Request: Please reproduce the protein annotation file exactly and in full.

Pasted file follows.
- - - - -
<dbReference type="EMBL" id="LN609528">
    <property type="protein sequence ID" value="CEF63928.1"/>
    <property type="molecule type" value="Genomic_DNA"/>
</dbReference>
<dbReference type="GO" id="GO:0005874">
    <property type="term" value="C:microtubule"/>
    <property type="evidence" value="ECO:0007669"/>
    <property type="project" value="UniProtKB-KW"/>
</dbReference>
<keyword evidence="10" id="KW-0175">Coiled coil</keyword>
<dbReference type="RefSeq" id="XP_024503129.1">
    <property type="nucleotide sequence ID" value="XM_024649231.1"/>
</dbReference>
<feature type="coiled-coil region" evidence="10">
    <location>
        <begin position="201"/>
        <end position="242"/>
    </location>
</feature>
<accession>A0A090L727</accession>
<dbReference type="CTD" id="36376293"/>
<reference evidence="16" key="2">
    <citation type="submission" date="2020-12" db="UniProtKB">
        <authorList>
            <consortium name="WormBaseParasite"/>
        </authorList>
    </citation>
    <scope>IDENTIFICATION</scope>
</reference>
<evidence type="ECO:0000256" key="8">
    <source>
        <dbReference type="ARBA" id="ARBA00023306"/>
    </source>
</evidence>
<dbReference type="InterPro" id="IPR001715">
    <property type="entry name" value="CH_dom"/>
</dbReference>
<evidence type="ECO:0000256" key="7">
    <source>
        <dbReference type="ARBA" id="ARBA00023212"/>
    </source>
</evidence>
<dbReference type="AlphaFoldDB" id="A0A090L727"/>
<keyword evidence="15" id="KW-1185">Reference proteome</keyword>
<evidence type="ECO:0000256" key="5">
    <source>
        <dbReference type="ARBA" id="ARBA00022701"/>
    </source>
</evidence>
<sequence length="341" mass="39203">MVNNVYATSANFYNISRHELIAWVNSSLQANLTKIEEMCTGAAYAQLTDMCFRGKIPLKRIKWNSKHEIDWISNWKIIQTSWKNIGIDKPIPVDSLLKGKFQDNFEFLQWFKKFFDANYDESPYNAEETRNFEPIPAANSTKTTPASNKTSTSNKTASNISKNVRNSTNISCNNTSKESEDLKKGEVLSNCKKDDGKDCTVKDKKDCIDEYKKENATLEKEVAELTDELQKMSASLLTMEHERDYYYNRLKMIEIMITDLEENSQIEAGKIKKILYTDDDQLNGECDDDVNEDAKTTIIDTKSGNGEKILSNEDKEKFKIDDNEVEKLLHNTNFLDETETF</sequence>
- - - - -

<dbReference type="EMBL" id="LN609528">
    <property type="protein sequence ID" value="CEF63928.1"/>
    <property type="molecule type" value="Genomic_DNA"/>
</dbReference>
<dbReference type="GO" id="GO:0005874">
    <property type="term" value="C:microtubule"/>
    <property type="evidence" value="ECO:0007669"/>
    <property type="project" value="UniProtKB-KW"/>
</dbReference>
<keyword evidence="10" id="KW-0175">Coiled coil</keyword>
<dbReference type="RefSeq" id="XP_024503129.1">
    <property type="nucleotide sequence ID" value="XM_024649231.1"/>
</dbReference>
<feature type="coiled-coil region" evidence="10">
    <location>
        <begin position="201"/>
        <end position="242"/>
    </location>
</feature>
<accession>A0A090L727</accession>
<dbReference type="CTD" id="36376293"/>
<reference evidence="16" key="2">
    <citation type="submission" date="2020-12" db="UniProtKB">
        <authorList>
            <consortium name="WormBaseParasite"/>
        </authorList>
    </citation>
    <scope>IDENTIFICATION</scope>
</reference>
<evidence type="ECO:0000256" key="8">
    <source>
        <dbReference type="ARBA" id="ARBA00023306"/>
    </source>
</evidence>
<dbReference type="InterPro" id="IPR001715">
    <property type="entry name" value="CH_dom"/>
</dbReference>
<evidence type="ECO:0000256" key="7">
    <source>
        <dbReference type="ARBA" id="ARBA00023212"/>
    </source>
</evidence>
<dbReference type="AlphaFoldDB" id="A0A090L727"/>
<keyword evidence="15" id="KW-1185">Reference proteome</keyword>
<evidence type="ECO:0000256" key="5">
    <source>
        <dbReference type="ARBA" id="ARBA00022701"/>
    </source>
</evidence>
<sequence length="341" mass="39203">MVNNVYATSANFYNISRHELIAWVNSSLQANLTKIEEMCTGAAYAQLTDMCFRGKIPLKRIKWNSKHEIDWISNWKIIQTSWKNIGIDKPIPVDSLLKGKFQDNFEFLQWFKKFFDANYDESPYNAEETRNFEPIPAANSTKTTPASNKTSTSNKTASNISKNVRNSTNISCNNTSKESEDLKKGEVLSNCKKDDGKDCTVKDKKDCIDEYKKENATLEKEVAELTDELQKMSASLLTMEHERDYYYNRLKMIEIMITDLEENSQIEAGKIKKILYTDDDQLNGECDDDVNEDAKTTIIDTKSGNGEKILSNEDKEKFKIDDNEVEKLLHNTNFLDETETF</sequence>